So-called Islamic State releases video of 'Paris attackers'Monday 25 January 2016 23.16
The so-called Islamic State group has released a video purporting to show nine jihadists involved in the November Paris attacks that killed 130 people, in which they threaten "coalition" countries including Britain.
The video posted on jihadist websites is entitled "Kill wherever you find them", and shows four Belgians, three French citizens and two Iraqis said to be responsible for the attacks.
It also depicts the nine carrying out atrocities before the rampage in Paris, including beheading and shooting people described as hostages.
In the video the jihadists, speaking in French and in Arabic, say their "message is addressed to all the countries taking part in the (US-led) coalition" that has been fighting IS in Syria and Iraq since September 2014.
The footage also shows a picture of British Prime Minister David Cameron accompanied by the words in English: "Whoever stands in the ranks of kufr (unbelievers) will be a target for our swords."
The video, produced by IS's Al-Hayat Media Centre, describes the attackers as "lions" who "brought France to its knees".
The footage shows images of the Paris strike claimed by the so-called Islamic State as well as security operations by French special forces during the onslaught.
It was not clear why the group released the video more than two months after the bloodshed on 13 November in which jihadists armed with guns and suicide belts launched coordinated attacks on Paris bars, restaurants, and a concert hall.
Seven of them died during the attacks and two in a subsequent police raid but the total number of those directly involved is still unclear.
Among the men purportedly shown in the video is suspected ringleader Abdelhamid Abaaoud, identified by his nom de guerre Abu Umar al-Baljiki, or Abu Umar the Belgian.
Abaaoud, who was widely thought to have been in Syria fighting with IS forces in the past, was killed in a shootout with French police days after the bloodiest attacks to hit Europe since the Madrid train bombings in 2004.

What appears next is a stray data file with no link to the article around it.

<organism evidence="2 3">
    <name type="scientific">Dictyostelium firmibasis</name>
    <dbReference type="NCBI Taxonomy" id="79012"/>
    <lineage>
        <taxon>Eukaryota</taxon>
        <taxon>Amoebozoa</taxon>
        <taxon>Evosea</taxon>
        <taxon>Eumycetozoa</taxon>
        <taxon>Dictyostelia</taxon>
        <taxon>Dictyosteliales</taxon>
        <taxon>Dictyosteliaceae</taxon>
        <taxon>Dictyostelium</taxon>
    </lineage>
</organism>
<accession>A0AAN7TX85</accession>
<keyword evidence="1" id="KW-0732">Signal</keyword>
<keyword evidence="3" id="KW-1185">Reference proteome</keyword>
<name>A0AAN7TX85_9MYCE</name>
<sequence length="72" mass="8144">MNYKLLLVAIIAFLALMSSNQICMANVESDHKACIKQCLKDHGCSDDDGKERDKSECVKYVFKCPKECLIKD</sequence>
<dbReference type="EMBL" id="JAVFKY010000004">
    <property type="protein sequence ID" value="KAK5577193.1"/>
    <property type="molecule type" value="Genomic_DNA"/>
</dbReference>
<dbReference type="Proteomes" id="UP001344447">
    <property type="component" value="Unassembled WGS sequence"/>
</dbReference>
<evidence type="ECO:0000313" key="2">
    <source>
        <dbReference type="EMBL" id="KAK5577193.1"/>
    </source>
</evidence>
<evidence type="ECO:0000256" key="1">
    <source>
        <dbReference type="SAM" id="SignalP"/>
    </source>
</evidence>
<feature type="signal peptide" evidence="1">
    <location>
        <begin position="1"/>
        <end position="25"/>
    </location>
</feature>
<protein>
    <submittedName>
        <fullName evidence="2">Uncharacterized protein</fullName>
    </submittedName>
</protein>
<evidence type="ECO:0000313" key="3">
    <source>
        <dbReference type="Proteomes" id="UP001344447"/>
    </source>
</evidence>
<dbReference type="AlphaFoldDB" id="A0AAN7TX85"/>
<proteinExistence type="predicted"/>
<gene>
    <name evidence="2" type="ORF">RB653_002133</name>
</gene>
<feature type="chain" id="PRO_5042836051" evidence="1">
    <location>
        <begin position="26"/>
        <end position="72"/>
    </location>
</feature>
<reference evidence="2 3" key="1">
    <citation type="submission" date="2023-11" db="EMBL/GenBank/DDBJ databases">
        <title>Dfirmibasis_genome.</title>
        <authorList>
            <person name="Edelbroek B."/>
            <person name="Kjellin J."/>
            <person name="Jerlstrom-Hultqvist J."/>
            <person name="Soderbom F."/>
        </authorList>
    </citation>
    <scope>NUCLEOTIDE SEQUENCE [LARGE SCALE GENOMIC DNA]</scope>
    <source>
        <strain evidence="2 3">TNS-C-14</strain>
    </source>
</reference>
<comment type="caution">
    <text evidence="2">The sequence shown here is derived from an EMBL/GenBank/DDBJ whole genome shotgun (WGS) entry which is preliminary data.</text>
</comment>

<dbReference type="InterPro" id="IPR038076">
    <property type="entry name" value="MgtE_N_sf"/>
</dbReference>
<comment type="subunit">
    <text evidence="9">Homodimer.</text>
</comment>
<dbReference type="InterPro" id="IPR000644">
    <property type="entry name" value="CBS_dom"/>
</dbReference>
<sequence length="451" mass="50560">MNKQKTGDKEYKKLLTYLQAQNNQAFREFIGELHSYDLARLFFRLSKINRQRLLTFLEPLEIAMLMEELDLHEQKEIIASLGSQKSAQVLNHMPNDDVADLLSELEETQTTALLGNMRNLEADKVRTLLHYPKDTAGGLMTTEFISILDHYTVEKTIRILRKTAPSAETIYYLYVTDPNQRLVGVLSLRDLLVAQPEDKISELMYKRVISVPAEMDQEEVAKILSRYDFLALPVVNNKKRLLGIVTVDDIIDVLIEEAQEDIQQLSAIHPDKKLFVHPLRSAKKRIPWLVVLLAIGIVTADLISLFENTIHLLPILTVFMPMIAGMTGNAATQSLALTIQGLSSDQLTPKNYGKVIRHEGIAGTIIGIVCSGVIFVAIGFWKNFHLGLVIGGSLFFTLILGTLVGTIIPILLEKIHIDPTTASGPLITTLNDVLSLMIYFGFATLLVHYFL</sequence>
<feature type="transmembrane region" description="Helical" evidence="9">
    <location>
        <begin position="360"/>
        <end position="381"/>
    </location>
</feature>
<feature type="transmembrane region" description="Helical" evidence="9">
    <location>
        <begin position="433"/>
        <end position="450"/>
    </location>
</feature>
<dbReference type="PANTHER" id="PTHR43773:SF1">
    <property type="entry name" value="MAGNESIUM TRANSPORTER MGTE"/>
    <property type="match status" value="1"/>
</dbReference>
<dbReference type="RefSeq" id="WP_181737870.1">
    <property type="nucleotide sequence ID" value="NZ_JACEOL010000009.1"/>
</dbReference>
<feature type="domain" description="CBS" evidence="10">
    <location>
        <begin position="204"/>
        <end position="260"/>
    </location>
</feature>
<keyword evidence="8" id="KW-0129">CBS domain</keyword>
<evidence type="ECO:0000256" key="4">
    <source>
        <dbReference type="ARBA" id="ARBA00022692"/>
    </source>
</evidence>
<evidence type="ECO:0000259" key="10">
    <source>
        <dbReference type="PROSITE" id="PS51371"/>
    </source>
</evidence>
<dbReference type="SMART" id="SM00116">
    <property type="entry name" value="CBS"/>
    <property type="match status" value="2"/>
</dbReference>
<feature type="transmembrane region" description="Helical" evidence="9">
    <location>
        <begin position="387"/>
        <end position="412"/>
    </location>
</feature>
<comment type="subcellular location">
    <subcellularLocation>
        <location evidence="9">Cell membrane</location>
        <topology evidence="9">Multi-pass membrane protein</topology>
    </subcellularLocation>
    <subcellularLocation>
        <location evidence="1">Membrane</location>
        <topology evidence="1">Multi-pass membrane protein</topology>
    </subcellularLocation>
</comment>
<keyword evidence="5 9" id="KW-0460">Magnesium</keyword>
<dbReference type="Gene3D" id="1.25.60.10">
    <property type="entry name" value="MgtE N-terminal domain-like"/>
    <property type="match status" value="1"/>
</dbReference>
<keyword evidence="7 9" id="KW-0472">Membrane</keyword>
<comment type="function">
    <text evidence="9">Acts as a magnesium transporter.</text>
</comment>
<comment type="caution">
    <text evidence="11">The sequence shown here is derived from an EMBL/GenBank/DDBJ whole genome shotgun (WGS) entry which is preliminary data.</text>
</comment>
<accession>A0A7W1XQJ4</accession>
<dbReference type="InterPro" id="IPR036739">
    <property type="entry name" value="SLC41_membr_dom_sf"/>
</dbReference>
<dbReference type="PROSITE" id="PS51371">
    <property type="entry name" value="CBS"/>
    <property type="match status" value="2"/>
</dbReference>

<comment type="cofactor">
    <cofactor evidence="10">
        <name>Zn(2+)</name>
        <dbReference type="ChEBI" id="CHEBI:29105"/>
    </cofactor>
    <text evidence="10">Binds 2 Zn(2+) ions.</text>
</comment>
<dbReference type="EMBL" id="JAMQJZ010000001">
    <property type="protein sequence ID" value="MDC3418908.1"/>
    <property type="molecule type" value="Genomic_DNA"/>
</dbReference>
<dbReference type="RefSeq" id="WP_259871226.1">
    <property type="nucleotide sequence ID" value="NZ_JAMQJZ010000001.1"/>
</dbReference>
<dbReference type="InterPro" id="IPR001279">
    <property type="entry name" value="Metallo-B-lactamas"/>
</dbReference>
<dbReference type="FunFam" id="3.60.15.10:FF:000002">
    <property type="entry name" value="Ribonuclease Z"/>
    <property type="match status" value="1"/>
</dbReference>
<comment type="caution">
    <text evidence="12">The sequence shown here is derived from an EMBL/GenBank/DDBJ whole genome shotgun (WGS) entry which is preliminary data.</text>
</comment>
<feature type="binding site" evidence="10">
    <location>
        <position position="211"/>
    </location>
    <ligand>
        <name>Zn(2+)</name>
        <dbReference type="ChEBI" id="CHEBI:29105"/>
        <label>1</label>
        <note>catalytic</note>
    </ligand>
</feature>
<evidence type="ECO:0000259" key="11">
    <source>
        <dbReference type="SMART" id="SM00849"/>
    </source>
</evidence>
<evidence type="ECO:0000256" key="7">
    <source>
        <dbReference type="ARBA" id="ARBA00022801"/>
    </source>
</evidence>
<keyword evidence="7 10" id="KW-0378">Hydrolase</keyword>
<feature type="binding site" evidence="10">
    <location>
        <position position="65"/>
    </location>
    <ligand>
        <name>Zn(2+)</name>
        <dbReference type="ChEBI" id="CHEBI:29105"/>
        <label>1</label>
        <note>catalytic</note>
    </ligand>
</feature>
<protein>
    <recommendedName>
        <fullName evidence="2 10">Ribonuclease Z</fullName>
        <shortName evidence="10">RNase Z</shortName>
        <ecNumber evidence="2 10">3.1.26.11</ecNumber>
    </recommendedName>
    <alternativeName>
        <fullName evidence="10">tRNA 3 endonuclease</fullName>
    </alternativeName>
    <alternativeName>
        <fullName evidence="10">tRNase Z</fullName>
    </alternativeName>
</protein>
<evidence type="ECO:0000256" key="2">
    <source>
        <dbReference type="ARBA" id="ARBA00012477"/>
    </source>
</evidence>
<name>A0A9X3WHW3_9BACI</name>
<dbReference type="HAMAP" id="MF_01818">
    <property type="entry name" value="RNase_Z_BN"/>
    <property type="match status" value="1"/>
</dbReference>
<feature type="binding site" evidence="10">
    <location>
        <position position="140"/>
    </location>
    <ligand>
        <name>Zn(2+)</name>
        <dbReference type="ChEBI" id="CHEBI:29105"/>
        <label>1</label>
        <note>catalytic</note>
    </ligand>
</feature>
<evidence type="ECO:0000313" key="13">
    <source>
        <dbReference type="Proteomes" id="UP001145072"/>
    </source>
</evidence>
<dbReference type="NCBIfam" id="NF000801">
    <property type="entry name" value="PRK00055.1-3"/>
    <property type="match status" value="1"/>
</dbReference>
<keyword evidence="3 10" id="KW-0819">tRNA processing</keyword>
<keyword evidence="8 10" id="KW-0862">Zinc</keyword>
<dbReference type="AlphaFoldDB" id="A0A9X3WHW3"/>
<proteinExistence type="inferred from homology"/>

French President Francois Hollande has said that the Paris attacks were planned in Syria but prepared and organised in Belgium.
Belgian authorities have formally charged 10 people in the case, including a number from the troubled Brussels neighbourhood of Molenbeek where a number of extremists have stayed over the last two decades.
Four suspects remain at large, including Salah Abdeslam who allegedly drove suicide bombers to the French national stadium outside Paris, as well as Mohamed Abrini, suspected of having helped scout out the attack sites.
Both are from Molenbeek.
EU security chiefs brace for more Islamist attacks
Meanwhile, the EU's police agency has said IS and other militants are very likely to attempt new attacks in Europe following those in Paris.
The assessment was based on discussions concluded eight weeks ago by security agencies from EU states. The eight-page report said further attacks could even take place quite soon.
The report said that the events in Paris "appear to indicate a shift towards a broader strategy of IS going global, of them specifically attacking France, but also the possibility of attacks against other member states of the EU in the near future".
At a news conference to mark the launch of a new European Counter Terrorism Centre within Europol, based in The Hague, its director Rob Wainwright said IS "has the willingness and capability to carry out further attacks in Europe".
Since the Paris attacks, Mr Wainwright said further similar attacks in Europe are likely and that "lone wolf" militants are no longer the prime threat.
The Europol report said IS may have established an "external action command trained for special forces-style attacks in the international environment" and noted that, as the Paris attacks showed, the group was largely active in Europe through radicalised European citizens, not foreigners.
Currently, some 30 Europol experts are working to support the Franco-Belgian investigation into the Paris attack, Mr Wainwright said, helping track movements of money, weapons, fake documents and other elements of the plot.